Grid soil sampling and variable rate fertilizer applications are a part of the precision agriculture movement that has captured the interest of many farmers. Variable rate fertilization requires extra expense and effort plus the use of often unfamiliar technology. Global Positioning Systems (GPS) equipment and computer software are used to outline and grid the field into small manageable units or “cells” (usually 2.5 acres). Each grid cell is soil sampled and tested for pH and available nutrients. Fertilizer recommendations are made on each grid cell and the fertilizer is spread by each grid cell using a truck equipped with GPS and variable rate fertilizer spreaders.
In order for variable rate fertilization to be profitable, a field must have areas in it with a wide range of soil test levels. A field with only a small amount of soil test variability within it will not justify the expense for the use of variable rate technology (VRT) . How wide does the variability (1) need to be and does profitability change with distribution of the variability within the field? These questions were examined in this analysis.
The objective of this study was to look at different soil test variability patterns in fields and determine when VRT would be profitable. Hopefully, this will help producers make decisions about which fields or farms where VRT could be used to their advantage. In this analysis, only phosphorus (P) and potassium (K) fertilization are considered and VRT is compared to a conventional field averaged soil test with single rate fertilization.
The P and K response curves were used for a Belknap silt loam soil. This is a deep, somewhat poorly drained soil where both corn and soybeans have a high yield potential. The information concerning the yield response of corn and soybeans to added fertilizer at different phosphorus and potassium soil test levels was taken from work published by Dr. William Thom in the U.K. Agriculture Experiment Station Bulletin 720 in January 1985 . Average yield potentials of 150 bu/ac for corn and 50 bu/ac for soybeans were assumed when both P and K availability were not limiting. Grid cell size was set at 2.5 acres and was assumed that there was little or no soil test or yield variation within each grid.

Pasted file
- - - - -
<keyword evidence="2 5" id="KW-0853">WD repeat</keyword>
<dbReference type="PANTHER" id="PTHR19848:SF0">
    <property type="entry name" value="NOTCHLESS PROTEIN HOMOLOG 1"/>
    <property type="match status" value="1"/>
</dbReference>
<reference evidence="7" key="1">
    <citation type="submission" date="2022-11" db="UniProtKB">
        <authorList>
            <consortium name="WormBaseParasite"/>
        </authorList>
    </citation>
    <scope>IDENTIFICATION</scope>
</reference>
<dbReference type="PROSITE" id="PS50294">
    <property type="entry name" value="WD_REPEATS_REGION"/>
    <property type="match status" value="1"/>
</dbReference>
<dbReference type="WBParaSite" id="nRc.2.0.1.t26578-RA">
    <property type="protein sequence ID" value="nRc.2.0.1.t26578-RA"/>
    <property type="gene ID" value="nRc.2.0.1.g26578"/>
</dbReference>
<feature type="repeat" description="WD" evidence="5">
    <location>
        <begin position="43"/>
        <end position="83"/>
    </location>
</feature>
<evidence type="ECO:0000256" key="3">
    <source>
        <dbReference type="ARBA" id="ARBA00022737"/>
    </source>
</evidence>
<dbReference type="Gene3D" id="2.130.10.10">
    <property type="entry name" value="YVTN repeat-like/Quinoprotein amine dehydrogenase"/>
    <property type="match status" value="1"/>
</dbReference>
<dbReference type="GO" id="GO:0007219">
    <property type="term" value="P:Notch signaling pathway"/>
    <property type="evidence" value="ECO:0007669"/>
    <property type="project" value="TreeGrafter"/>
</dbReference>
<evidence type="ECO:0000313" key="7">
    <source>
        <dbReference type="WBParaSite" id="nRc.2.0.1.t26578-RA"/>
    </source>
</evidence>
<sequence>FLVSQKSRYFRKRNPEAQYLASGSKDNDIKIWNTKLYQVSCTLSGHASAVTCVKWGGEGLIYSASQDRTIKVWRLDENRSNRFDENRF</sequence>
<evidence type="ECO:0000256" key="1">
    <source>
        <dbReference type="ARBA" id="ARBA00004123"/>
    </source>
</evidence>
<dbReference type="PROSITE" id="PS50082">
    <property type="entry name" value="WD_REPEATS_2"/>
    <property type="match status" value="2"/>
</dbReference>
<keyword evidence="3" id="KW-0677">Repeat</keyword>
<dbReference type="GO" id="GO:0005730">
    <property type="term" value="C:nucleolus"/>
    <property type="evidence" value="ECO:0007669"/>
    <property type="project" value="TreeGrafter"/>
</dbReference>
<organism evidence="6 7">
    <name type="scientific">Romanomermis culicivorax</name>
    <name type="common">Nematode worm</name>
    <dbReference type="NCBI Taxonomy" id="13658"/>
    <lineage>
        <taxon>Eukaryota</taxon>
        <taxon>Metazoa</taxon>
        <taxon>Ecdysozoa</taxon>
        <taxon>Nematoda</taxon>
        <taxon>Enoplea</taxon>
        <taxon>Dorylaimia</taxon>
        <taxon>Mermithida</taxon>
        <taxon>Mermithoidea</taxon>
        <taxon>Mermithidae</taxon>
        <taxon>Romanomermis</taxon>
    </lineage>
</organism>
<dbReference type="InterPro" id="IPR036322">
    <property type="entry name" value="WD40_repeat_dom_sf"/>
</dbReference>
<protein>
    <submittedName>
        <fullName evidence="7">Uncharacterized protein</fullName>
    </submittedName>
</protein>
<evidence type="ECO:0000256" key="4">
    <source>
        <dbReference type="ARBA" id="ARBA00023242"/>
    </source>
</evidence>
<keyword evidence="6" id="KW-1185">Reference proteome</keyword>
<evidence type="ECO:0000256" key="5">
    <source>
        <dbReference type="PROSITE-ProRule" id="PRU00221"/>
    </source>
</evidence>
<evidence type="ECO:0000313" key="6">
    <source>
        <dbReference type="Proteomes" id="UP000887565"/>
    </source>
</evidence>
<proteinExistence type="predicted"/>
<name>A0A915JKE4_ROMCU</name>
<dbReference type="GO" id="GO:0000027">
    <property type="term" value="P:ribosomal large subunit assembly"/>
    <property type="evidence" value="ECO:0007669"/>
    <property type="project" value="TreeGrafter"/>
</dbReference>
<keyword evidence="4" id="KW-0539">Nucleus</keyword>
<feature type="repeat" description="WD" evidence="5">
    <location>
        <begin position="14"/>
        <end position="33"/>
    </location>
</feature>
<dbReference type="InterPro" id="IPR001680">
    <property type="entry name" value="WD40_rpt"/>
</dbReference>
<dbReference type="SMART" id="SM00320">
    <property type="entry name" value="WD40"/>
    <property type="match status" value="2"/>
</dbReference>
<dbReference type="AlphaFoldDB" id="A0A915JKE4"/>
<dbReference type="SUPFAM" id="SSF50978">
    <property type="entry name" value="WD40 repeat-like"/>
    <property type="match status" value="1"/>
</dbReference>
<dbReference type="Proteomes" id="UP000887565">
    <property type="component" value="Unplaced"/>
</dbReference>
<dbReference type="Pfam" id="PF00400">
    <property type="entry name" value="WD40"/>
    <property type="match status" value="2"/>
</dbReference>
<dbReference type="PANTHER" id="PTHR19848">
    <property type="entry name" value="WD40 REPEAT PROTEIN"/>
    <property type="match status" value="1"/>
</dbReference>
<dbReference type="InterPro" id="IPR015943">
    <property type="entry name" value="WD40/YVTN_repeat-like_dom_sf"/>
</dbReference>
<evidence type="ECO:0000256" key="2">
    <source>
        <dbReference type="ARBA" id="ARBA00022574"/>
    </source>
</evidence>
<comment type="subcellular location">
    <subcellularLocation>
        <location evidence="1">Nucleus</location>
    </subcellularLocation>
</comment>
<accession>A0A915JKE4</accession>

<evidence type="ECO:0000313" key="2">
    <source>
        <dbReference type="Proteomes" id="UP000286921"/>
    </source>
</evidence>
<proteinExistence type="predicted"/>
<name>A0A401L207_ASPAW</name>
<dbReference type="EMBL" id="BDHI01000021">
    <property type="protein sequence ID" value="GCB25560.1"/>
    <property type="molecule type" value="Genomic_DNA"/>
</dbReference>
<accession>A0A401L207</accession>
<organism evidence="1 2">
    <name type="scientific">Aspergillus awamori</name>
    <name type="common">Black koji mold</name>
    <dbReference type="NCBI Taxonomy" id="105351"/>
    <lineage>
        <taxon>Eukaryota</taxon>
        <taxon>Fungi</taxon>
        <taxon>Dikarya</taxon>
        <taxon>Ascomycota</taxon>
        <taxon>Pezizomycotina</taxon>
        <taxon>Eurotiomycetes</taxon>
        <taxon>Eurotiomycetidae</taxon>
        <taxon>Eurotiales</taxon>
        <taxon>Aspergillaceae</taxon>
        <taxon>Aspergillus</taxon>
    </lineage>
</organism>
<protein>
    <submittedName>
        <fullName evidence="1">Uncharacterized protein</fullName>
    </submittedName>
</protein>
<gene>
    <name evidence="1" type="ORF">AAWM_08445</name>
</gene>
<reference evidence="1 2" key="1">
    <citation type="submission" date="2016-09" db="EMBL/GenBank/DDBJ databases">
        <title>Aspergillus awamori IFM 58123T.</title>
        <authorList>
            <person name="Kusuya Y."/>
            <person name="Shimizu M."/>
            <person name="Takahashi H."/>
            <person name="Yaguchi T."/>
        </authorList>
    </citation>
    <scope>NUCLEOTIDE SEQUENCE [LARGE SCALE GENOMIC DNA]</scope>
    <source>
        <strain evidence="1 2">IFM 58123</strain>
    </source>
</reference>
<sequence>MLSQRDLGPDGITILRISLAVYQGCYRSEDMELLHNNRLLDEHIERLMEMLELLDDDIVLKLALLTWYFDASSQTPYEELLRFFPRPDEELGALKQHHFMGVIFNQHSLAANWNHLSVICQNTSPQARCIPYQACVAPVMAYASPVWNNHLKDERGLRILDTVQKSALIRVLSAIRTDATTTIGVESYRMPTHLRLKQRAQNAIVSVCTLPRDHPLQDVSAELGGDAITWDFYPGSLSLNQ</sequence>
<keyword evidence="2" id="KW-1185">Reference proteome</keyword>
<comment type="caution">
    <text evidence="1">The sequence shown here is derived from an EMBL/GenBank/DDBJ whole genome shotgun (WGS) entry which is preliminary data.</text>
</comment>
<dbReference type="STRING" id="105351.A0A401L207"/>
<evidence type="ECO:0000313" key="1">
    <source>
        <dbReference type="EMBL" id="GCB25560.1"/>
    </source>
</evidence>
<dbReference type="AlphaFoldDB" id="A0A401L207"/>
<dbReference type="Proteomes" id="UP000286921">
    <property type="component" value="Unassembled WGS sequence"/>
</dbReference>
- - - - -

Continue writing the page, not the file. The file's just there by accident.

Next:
Expected yields were calculated using the response curves listed in Table 1 and contained in Bulletin 720 . Fertilizer recommendations were taken from AGR-1 “University of Kentucky Fertilizer Recommendation Guide”. Soil tests P and K were determined by the Mehlich III extraction method used in the soil testing labs at Regulatory Services, University of Kentucky.
Response of Crops to Soil Test Levels
Crop response, and therefore, the profitability of the fertilization method is greatly affected by existing soil test levels. It should be understood that the expected yield response of crops to different soil test levels as set by the University of Kentucky, are the following:
Low soil test level – yield response to added fertilizer is high and high amounts of fertilizers are recommended.
Medium soil test level – yield response to added fertilizer is small or none and fertilizer is recommended at about maintenance rates.
High soil test level – no yield response is expected and no fertilizer is recommended.
These crop responses will help explain the results projected in this analysis.
Costs of Fertilizer Spreading, Sampling, and Technology
The costs of fertilizer spreading, soil sampling and technology will always be greater when VRT is used. Based on average charges in Kentucky in 1997, the costs used in this study was $8/ac per year for VRT vs. $3.70/ac per year for field average method.
These costs will vary considerably depending on how often a field is sampled and the sampling and technology charges. In this study, costs were based on soil sampling every 4 years for the VRT method and every 2 years for the field average method. The cost of spreading fertilizer by the VRT method was always higher than that of the field average method. The fertilizer cost was directly related to the amount of fertilizer used. The total amount of fertilizer recommended on the field differed between the two systems. More fertilizer was usually recommended by the VRT method (10 of the 18 situations – see Tables 2 & 3), but not always. This occurred when a field had both high and medium or high and low testing grid cells. More fertilizer was recommended for the field average method in 3 of the 18 situations and mainly occurred when a field had both low and medium testing grid cells. In the other 5 situations, there was less than $1/ac per year difference between the two methods.